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OTTAWA, October 8, 2013 (LifeSiteNews.com) – While an Institute of Marriage and Family Canada poll released earlier this year shows that 76% of Canadians believe it is best for children under six to be cared for at home by a parent, an analysis released on October 7 examining how the poll results are affected by education level found that support for parental care drops at higher education levels, with women's attitudes changing more than men's.

Daycare Desires, Part III: How education affects attitudes toward daycare” is based on a national childcare poll in which Canadians were asked what type of care is best for a child under six.

The poll of 2,022 Canadians from across the country was conducted for the Institute of Marriage and Family Canada (IMFC) by Abingdon Research between January 25 and 28, 2013.

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It found that, regardless of income, gender or working arrangements, a large majority of Canadians (76%) believe a child is better off at home with a parent rather than with a competent caregiver.

However, support for parental care dips to an average of 68% for Canadians with a university degree, and only 62% of those with a post-graduate degree choose parental care.

The effect is more pronounced among women.

The report reveals that among Canadians with high school degrees, equal numbers of men and women (78%) believe a child is best off at home with a parent.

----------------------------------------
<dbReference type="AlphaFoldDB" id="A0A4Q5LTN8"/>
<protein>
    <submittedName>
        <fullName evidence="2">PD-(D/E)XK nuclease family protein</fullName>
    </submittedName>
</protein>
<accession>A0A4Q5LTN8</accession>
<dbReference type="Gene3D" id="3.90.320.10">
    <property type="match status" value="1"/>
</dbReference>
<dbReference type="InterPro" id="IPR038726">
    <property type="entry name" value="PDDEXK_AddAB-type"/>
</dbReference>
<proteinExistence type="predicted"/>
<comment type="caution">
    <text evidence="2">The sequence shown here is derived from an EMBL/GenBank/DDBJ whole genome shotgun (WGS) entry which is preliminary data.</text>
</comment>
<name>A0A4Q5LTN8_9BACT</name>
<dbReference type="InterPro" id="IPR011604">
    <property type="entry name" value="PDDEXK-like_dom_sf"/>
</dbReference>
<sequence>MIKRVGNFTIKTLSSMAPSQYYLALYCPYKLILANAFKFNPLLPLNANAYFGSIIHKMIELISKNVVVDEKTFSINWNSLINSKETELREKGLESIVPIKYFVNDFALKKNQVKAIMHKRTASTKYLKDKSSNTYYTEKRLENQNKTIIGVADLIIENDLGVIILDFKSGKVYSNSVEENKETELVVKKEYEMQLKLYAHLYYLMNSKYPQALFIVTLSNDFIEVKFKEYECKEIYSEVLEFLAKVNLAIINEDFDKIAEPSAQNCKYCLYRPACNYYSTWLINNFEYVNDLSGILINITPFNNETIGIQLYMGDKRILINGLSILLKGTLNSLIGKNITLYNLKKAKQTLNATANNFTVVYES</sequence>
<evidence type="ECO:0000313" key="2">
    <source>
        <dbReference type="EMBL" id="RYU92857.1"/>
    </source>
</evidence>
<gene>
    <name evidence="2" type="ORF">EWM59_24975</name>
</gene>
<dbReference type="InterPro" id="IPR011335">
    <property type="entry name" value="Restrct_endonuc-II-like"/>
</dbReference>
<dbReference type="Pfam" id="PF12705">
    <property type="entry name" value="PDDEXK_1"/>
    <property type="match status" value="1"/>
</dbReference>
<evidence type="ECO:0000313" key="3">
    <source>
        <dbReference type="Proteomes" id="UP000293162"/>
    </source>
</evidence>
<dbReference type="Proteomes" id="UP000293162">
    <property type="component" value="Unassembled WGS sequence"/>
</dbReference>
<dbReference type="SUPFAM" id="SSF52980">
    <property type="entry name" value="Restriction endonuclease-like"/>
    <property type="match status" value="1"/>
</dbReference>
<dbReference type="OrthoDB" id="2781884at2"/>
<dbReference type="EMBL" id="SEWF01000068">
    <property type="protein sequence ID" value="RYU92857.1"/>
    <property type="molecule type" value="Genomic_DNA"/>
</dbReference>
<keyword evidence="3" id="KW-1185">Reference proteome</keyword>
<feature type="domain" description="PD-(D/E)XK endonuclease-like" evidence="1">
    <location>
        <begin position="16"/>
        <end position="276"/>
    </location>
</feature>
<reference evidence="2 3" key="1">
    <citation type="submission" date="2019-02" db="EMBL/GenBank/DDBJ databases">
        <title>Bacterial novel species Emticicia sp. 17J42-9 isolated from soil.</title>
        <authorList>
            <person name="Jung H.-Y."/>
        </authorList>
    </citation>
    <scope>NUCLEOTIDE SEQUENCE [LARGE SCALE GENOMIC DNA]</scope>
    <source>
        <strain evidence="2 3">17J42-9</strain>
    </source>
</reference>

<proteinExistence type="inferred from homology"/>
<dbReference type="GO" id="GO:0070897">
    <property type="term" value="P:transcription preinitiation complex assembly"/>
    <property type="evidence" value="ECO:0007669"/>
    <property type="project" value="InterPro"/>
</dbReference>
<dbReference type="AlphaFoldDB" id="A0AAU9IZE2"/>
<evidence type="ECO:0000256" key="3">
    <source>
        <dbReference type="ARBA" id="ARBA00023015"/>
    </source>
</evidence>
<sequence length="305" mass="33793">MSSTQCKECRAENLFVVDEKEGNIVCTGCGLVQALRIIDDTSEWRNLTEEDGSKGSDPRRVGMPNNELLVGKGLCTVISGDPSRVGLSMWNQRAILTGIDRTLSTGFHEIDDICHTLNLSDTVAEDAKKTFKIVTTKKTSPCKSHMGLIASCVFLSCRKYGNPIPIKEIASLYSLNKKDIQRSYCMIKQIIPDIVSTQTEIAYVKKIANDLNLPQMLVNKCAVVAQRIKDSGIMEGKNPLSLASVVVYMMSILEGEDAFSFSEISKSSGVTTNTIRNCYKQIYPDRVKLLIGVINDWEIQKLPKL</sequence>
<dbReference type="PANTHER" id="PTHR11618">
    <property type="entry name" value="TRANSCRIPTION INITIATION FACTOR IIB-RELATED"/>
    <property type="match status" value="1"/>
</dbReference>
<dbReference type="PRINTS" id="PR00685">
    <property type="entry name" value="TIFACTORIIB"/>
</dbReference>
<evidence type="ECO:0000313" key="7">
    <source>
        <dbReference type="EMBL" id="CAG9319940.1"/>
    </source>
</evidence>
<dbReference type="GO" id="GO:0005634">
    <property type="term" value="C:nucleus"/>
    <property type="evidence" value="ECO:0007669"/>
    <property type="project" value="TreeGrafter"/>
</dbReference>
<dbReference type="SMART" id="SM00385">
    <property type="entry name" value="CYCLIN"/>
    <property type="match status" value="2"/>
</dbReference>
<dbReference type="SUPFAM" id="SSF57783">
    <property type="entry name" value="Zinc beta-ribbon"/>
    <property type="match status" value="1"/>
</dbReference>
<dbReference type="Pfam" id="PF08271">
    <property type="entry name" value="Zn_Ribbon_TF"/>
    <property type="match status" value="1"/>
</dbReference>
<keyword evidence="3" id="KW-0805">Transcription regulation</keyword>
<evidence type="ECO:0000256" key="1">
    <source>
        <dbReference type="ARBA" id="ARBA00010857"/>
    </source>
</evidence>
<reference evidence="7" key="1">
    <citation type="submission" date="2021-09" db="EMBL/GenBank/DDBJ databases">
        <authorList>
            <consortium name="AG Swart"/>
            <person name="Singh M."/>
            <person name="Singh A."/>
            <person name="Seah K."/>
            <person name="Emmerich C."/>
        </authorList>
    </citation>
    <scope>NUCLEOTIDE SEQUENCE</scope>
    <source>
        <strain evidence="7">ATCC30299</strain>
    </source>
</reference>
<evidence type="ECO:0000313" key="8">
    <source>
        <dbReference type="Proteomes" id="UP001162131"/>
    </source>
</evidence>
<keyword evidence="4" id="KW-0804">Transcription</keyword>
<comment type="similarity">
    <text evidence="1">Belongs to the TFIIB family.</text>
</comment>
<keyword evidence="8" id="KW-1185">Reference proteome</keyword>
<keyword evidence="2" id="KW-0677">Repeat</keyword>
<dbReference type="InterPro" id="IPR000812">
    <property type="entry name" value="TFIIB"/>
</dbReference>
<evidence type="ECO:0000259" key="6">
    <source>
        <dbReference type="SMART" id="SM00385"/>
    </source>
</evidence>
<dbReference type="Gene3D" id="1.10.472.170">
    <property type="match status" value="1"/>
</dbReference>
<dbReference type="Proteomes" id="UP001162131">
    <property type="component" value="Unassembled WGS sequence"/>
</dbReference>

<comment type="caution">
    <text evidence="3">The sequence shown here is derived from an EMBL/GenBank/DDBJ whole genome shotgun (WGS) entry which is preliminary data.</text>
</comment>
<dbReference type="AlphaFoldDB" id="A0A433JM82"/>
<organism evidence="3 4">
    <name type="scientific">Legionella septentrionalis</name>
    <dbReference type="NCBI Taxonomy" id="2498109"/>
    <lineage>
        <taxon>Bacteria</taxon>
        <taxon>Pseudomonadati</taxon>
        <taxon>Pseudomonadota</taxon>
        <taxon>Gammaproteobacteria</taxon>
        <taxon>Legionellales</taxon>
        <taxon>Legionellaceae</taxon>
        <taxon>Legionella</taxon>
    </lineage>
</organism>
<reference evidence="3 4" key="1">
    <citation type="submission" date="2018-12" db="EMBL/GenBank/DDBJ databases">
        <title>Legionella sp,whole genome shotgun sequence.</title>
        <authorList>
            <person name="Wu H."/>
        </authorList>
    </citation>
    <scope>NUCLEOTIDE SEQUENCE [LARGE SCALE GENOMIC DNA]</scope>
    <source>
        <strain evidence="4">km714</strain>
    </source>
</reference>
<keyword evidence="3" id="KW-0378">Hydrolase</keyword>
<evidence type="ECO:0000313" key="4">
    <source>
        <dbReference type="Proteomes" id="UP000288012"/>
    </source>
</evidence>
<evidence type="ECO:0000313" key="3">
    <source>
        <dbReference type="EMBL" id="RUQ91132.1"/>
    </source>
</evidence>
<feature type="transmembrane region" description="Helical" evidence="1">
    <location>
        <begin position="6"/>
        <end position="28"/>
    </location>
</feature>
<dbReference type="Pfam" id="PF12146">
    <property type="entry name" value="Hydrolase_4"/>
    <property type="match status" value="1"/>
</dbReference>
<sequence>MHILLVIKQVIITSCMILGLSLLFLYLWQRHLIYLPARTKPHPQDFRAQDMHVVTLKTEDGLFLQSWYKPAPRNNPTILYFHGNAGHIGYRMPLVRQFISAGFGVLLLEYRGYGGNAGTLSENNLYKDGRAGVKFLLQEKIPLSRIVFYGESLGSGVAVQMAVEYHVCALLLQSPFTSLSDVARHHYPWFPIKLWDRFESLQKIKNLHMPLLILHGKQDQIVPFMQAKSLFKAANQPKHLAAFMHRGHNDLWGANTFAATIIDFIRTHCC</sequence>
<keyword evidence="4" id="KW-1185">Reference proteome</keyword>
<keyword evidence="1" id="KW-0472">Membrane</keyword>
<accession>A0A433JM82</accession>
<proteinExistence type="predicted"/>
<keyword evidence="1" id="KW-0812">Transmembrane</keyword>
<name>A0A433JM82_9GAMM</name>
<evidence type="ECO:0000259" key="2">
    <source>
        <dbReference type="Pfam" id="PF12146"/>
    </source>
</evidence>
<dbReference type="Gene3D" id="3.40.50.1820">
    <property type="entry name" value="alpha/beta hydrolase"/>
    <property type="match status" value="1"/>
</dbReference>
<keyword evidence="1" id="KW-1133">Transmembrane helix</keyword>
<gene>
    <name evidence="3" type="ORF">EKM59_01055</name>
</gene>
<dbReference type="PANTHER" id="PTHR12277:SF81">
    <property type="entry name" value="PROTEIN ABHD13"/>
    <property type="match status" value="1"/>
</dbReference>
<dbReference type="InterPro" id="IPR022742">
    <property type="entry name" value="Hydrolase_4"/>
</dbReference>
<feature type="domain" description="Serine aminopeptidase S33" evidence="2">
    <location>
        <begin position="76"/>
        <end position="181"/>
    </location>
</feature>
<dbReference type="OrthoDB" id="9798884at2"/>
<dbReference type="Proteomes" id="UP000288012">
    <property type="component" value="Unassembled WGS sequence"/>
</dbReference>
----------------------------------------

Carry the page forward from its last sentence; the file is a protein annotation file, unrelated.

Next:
The number diverges for Canadians with a university degree: 72% of men choose parental care while 65% of women do. Among those with post-graduate degrees, the gender disparity is greater, with 69% of men and only 54% of women preferring parental care for children under six.

When asked what is best for children under six, a parent or a competent caregiver, the highest percentage to say they don’t know are women with a university degree at 12%.

The greatest support for parental care was found among Canadians with technical degrees (79%) and those with some university experience but not a complete degree (80%).

The IMFC says the findings raise questions as to why educated Canadians are less likely to prefer parental care.

“Though we didn’t poll on this, we did ask educated mothers for their thoughts,” said report author Andrea Mrozek, Executive Director of the Institute of Marriage and Family Canada. “They expressed a desire to stay home with small children, but a simultaneous fear that it would be hard to re-enter the workforce if they were home for longer than a year’s maternity leave.”

“Each educated Canadian family had their own story, which speaks to the diversity of childcare arrangements across the country,” said Mrozek.

A personal anecdote that is published in the report is that of Dr. Anne-Lise Holahan, a clinical psychologist in Ottawa who has three children and works part-time outside the home.